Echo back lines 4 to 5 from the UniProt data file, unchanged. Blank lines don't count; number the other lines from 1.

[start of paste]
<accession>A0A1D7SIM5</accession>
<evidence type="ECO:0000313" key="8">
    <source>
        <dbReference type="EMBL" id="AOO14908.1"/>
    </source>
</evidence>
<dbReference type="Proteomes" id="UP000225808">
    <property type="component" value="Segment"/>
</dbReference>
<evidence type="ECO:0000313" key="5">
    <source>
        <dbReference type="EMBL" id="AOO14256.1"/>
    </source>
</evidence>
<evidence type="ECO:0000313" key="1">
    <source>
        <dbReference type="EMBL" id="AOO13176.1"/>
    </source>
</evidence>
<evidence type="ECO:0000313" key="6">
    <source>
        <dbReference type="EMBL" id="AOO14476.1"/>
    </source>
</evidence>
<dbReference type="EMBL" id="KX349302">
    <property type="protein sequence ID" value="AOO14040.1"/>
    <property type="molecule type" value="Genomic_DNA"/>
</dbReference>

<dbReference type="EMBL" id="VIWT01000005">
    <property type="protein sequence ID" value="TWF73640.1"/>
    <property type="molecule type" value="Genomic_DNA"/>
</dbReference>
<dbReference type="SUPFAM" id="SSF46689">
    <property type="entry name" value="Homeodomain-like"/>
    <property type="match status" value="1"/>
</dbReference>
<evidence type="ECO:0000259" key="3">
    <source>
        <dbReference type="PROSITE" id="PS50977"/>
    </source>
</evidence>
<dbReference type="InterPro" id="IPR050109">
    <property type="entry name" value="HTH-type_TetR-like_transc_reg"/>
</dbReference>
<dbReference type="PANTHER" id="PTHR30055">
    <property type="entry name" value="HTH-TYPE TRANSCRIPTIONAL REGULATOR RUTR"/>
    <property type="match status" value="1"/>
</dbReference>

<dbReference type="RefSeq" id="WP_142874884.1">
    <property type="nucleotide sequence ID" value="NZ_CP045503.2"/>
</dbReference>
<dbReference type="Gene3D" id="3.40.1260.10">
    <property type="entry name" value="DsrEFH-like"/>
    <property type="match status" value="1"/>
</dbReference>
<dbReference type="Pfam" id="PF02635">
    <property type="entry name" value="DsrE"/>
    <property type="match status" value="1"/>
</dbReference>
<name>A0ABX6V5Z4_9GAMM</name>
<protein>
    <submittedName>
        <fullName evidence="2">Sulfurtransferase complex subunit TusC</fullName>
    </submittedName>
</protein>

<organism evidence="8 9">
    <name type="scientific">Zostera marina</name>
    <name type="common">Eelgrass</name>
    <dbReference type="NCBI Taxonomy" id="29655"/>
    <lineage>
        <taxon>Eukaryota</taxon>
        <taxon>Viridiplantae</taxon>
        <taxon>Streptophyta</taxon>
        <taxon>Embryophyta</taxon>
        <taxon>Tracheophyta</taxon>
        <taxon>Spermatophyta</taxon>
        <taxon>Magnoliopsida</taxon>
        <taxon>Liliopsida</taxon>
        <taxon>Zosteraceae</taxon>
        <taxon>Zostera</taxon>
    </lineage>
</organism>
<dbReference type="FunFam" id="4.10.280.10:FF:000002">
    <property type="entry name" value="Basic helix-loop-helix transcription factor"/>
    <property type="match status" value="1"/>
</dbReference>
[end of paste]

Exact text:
        <dbReference type="EMBL" id="AOO14908.1"/>
    </source>